Date of Award
Master of Arts (MA)
In this paper, I respond to the case against deontological moral theory that Joshua Greene develops in "The Secret Joke of Kant's Soul" and elsewhere. Using empirical data he and colleagues collected on peoples' judgments in various moral dilemmas, Greene attempts to show that deontology rests on unsound foundations. In brief, he contends that the intuitions used to support deontological theory are undermined because they are responses to a morally irrelevant feature he calls "personalness." I argue that deontologists can respond to Greene's arguments by drawing a distinction between "practical" and "theoretical" intuitions. I contend that it is only the former sort of intuitions that are undermined by Greene's evidence, and that deontological theory can be supported purely on the basis of theoretical intuitions.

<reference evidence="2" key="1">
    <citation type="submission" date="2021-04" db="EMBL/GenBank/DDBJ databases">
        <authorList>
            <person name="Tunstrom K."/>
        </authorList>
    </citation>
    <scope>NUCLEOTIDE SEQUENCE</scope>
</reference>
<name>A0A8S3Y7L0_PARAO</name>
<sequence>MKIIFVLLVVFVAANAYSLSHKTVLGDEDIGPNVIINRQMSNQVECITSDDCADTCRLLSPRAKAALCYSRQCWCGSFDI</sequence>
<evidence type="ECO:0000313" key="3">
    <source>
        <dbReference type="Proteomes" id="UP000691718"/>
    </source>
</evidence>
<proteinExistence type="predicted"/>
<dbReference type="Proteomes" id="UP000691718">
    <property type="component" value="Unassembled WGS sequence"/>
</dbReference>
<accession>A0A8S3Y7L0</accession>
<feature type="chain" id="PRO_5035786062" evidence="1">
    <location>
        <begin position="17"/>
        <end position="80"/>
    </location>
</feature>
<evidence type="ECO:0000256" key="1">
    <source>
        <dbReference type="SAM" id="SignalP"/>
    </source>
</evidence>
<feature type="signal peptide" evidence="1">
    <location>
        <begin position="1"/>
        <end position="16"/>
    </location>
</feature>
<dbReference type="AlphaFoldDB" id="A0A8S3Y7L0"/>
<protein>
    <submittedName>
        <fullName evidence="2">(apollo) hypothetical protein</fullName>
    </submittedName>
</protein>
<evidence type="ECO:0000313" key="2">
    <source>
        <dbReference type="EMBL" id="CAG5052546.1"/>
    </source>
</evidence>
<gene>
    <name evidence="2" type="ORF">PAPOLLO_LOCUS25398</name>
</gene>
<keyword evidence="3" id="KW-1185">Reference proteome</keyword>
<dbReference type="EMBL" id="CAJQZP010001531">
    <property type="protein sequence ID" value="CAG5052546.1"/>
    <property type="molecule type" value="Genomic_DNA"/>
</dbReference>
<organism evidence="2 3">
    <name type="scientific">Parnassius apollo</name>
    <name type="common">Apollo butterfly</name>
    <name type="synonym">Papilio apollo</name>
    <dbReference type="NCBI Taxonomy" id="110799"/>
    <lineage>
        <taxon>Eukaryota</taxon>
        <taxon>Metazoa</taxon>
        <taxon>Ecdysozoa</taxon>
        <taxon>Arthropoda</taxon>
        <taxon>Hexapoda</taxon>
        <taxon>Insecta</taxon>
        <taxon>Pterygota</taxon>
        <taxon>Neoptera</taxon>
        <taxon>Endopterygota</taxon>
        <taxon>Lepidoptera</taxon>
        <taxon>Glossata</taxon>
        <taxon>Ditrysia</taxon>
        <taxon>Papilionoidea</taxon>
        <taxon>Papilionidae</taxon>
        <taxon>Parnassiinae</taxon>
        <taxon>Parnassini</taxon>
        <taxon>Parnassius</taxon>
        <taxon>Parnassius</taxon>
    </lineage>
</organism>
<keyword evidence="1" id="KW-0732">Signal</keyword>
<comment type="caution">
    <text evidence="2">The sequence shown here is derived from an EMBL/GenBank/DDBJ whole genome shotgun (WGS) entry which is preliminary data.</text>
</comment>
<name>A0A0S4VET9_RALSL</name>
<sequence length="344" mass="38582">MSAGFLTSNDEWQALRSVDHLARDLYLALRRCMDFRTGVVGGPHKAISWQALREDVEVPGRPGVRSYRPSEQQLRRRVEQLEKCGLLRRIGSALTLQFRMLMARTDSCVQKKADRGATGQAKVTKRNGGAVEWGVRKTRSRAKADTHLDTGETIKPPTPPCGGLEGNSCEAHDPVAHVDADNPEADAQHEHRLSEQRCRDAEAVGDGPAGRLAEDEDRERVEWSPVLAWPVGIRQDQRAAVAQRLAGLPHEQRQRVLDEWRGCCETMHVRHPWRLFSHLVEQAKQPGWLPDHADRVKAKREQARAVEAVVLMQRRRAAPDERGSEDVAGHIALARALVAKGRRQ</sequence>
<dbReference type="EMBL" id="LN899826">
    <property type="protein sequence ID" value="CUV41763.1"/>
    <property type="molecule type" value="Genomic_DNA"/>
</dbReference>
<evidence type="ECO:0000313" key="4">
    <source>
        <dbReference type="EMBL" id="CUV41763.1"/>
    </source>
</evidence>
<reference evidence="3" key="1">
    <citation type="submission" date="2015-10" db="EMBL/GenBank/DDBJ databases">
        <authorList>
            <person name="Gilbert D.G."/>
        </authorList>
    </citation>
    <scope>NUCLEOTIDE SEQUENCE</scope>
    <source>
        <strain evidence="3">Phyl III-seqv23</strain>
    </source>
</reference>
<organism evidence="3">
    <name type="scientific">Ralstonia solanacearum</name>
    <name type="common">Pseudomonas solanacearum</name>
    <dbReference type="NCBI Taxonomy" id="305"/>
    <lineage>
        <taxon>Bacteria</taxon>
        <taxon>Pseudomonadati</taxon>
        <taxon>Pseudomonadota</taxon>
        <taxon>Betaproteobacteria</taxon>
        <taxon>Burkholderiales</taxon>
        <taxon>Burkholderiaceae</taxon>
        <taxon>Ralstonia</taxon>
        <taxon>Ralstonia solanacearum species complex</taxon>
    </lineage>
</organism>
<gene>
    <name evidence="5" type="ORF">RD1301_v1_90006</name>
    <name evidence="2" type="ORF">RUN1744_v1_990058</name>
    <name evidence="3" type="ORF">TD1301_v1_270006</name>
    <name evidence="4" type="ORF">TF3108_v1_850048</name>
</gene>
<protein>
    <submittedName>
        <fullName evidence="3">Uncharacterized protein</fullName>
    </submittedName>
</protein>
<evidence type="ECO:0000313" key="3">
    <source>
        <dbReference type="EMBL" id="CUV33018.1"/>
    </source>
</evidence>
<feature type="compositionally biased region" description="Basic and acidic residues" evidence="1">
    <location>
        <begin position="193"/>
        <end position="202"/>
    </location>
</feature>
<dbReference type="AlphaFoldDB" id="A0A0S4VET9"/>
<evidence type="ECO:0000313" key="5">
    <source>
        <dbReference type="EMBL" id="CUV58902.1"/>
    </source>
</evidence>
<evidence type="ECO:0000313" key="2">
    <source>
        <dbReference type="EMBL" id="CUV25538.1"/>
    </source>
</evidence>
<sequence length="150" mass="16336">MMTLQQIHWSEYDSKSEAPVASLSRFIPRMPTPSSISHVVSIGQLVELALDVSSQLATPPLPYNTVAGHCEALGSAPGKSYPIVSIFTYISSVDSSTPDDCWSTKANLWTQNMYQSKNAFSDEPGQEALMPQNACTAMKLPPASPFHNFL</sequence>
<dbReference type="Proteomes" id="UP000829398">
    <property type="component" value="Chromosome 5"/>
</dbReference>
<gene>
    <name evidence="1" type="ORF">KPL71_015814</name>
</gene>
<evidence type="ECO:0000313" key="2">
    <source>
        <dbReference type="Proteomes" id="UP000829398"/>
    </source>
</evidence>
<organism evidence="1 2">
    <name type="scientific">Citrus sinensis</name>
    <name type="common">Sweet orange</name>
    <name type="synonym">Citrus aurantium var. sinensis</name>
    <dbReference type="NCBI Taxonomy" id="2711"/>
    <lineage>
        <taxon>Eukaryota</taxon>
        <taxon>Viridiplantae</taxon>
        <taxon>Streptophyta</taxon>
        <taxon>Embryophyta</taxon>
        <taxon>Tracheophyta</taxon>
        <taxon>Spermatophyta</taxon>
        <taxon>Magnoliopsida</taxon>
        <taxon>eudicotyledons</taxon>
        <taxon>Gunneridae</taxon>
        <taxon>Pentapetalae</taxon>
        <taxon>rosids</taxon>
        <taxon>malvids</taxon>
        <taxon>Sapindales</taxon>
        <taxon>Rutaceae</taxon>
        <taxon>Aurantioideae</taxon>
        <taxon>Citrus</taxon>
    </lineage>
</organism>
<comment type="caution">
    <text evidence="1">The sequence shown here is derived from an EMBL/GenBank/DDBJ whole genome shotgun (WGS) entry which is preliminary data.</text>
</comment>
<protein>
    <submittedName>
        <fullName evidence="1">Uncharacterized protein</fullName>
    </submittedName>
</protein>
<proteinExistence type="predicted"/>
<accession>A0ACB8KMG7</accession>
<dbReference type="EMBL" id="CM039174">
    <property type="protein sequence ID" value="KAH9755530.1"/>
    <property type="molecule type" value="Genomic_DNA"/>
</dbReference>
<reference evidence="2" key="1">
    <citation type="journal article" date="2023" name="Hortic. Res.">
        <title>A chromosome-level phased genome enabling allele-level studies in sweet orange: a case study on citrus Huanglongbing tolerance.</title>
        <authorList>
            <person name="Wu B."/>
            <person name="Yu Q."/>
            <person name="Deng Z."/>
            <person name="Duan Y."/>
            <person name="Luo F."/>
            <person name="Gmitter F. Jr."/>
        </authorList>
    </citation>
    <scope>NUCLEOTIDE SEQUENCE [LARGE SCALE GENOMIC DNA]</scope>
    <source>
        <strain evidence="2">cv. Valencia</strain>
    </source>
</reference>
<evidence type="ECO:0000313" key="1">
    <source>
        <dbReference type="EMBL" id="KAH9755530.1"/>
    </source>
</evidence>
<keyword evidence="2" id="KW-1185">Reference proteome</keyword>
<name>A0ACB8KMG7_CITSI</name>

Tully, Ian Martin, "On Greene’s Neuroscientific Challenge To Deontological Ethics" (2012). Philosophy Graduate Theses & Dissertations. 22.